A recent article in the New York Times Magazine about the Ukrainian author Andrey Kurkov (The Pen and the Sword, May 26, 2022) discusses why the author writes in Russian (which some Ukrainians object to).

It mentions,

When the novel [Gray Bees] was published in Ukraine in 2018, it was criticized by some for its insufficiently patriotic account of the Donbas war. Others suggested it was of interest mainly to foreigners. Kurkov sees such purism as reductive. Ukraine was ruled from Moscow for hundreds of years, and about a third of its citizens speak Russian as their first language, so to insist, as many now do, that “Ukrainian literature” means simply literature written in Ukrainian is to overlook a good deal of complexity. Some of the greatest Ukrainian-born writers, from Gogol and Bulgakov to Babel, Akhmatova, Grossman and Kuznetsov, did their work in Russian. This didn’t stop them from bearing witness to Russian crimes, including those against its smaller neighbor. “I have come up with different ways of explaining that the language is not to blame,” Kurkov wrote in a recent essay. “That Putin does not own the Russian language. That many defenders of Ukraine are Russian-speaking, that many civilian victims in the south and east of Ukraine are also Russian-speaking and ethnic Russians.”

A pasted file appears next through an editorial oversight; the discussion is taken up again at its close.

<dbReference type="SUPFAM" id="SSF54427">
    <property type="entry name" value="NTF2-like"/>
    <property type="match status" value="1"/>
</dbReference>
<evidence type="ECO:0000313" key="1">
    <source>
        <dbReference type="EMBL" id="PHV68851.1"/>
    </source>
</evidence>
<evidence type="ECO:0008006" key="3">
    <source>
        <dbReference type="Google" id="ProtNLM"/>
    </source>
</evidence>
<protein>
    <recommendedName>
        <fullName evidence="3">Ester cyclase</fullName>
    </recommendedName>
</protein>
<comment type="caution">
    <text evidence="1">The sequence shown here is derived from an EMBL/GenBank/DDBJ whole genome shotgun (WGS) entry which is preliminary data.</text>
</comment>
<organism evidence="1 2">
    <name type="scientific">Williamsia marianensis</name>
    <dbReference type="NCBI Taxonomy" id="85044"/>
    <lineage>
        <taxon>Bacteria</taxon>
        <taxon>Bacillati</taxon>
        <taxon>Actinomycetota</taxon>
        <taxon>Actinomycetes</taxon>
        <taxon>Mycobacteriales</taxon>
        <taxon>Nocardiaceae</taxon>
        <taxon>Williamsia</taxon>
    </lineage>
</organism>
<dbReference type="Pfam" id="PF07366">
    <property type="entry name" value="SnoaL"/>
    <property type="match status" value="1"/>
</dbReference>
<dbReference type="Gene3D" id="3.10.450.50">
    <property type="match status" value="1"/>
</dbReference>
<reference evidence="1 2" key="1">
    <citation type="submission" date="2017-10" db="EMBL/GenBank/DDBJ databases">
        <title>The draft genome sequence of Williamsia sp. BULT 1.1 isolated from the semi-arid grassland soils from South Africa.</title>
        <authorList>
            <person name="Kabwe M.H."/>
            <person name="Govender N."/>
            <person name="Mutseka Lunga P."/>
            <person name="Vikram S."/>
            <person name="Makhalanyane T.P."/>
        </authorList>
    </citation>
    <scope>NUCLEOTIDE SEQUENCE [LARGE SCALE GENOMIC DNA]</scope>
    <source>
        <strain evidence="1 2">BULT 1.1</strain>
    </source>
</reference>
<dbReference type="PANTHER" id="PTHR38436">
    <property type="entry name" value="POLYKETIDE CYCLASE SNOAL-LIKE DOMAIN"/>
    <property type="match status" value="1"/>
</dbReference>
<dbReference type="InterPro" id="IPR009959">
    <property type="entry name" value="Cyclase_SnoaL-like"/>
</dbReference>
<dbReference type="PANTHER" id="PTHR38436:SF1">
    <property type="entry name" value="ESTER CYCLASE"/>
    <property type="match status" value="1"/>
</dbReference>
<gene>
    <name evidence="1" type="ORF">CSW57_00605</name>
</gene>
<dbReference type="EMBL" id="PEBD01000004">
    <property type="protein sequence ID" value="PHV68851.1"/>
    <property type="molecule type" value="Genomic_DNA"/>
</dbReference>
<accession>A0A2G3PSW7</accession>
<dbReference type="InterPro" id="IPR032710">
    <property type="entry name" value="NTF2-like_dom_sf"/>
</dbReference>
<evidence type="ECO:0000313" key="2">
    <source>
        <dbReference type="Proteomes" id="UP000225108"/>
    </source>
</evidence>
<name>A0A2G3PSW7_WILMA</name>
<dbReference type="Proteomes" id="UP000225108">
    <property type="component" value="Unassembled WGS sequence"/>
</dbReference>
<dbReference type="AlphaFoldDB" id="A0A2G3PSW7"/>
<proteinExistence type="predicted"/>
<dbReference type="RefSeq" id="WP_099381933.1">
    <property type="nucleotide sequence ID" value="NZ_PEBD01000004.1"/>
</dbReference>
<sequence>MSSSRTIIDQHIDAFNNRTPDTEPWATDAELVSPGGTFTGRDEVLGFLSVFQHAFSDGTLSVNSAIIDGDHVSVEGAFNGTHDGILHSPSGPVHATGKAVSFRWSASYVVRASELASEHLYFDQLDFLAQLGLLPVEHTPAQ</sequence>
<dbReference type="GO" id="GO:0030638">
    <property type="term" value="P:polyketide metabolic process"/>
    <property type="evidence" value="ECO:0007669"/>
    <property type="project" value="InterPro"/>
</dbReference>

While this addresses some of the objections to him writing in Russian, I was confused as to the actual constructive reason that he does so. Is it simply because it's his first language, or is there another reason I'm missing?

Essay referred to in quote



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